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Any Advice for a new nurse starting in a.c.d.u?

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GLORN GLORN (New) New

Any Advice for a new nurse starting in a.c.d.u? just wondering what I should expect..

Welcome to All nurses. Thanks for posting your question.

I think its important to remember that Mental Health is a team process.

One other thing is to bone up on ETOH and opiate withdrawal assessment scales.

Bone up on withdrawal intervention protocols. (use of lorazepam vs valium taper )

Clonidine for opiates

Methadone protocols

bupenorphine (sp?) for opiates

I work in a MH unit with some withdrawal cases.....

Best of luck!

CASTLEGATES

Specializes in Addictions, Acute Psychiatry. Has 27 years experience.

not sure what the initials are since they're facility specific or local region specific. Look at other posts here and there are comments about what to look for. Depending on your hands on job requirements, I'd suggest familiarizing yourself with addictions, go to some 12 step meetings and watch bill moyers "the brain hijacked"

jpRN84, BSN, RN

Specializes in Psychiatric, Detox/Rehab, Geriatrics.

I work in a drug and alcohol detox/rehab. We use methadone and suboxone to treat opiate withdrawal, except they cant have suboxone if they have been on benzos or using alcohol. We use phenobarbital to taper people off of benzos, and we use Librium for alcohol withdrawal. Where I work it's a mix between medical and psych, but leans more to psych...all the patients have to pretty much be medically stable to be there...we dont have IVs or stuff like that. Also, know what withdrawal symptoms to watch for, for benzos and alcohol clients, the big thing to watch out for are seizures. Also, these clients can be very manipulative, so remember to be firm, fair, and consistent. It's a great field to work in. I've been doing it now for about 2 1/2 years. Best of luck to you!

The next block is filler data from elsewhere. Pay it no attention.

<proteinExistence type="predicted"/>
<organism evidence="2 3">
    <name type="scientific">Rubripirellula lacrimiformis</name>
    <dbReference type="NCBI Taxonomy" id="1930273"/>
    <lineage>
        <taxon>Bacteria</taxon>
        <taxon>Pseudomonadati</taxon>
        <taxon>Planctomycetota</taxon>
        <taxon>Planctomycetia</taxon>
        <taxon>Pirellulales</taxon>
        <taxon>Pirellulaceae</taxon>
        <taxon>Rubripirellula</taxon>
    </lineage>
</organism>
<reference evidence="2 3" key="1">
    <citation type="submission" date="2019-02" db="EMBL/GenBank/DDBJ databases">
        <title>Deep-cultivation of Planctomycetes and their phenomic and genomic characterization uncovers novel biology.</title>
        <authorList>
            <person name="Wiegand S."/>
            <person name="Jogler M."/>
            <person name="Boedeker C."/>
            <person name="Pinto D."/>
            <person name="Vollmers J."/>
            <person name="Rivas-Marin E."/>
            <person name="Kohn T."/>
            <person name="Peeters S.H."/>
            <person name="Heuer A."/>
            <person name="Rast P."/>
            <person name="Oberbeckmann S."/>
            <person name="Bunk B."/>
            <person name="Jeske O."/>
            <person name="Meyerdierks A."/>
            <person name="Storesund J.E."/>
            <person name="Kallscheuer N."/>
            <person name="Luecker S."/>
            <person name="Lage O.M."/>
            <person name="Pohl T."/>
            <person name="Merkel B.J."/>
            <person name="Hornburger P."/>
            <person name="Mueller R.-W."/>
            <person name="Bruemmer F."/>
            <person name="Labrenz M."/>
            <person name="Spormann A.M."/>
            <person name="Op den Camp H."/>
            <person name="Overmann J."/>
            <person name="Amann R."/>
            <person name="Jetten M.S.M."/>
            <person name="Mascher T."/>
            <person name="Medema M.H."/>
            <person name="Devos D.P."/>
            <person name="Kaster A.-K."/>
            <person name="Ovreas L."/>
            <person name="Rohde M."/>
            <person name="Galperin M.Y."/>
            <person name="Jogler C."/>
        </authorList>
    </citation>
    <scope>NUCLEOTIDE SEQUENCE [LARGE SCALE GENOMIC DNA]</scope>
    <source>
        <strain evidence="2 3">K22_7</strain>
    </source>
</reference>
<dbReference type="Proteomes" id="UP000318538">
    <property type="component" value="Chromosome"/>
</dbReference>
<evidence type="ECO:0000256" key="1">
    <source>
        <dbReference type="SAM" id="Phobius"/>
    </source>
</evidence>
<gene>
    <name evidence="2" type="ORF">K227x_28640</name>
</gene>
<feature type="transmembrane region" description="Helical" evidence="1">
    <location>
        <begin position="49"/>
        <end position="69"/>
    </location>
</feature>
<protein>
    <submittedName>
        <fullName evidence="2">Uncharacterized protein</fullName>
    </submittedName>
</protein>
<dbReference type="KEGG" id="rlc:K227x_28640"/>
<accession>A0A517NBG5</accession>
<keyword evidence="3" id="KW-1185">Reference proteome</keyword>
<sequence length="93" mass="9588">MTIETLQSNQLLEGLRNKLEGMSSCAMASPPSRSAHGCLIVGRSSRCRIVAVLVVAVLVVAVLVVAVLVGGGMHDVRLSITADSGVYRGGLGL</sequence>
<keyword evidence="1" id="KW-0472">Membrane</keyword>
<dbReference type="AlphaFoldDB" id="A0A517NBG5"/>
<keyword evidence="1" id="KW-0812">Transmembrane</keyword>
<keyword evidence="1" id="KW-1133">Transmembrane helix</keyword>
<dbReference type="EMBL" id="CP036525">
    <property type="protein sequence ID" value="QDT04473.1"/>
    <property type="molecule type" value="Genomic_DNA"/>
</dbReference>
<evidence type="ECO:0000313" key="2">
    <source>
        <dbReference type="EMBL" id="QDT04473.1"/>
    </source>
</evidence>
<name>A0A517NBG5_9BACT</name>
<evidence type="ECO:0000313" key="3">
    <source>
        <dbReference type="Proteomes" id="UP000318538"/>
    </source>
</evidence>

showbizrn

Specializes in Behavioral Health, Show Biz.

:twocents

Review counseling strategies and therapeutic communication skills for dealing with manipulation, denial and hostility.

Remember not to take the rage and hostility that is directed towards you personally.

The patients have substituted drugs for dealing with anger and frustration---without the drugs, the feelings are misdirected.

The patient is the most important motivator and decision-maker on when to stop abusing

drugs. (Of course, you are the patient's advocate in abstinence)

Review basic group techniques and the process of addiction and recovery in order to prepare yourself to lead/co-lead groups.

Withdrawal symptoms, medical interventions and psychotropic

medications are mandatory topics for review.

Most of the addictions population are dual-diagnosis---1 addiction diagnosis and 1 mental illness diagnosis.

Join a professional addictions organization in order to network with other professionals in the specialty.

Pursue a certification in addictions nursing in order to increase your credentials in the specialty and give your resume a "boost."

Blessings and much success to you in your career!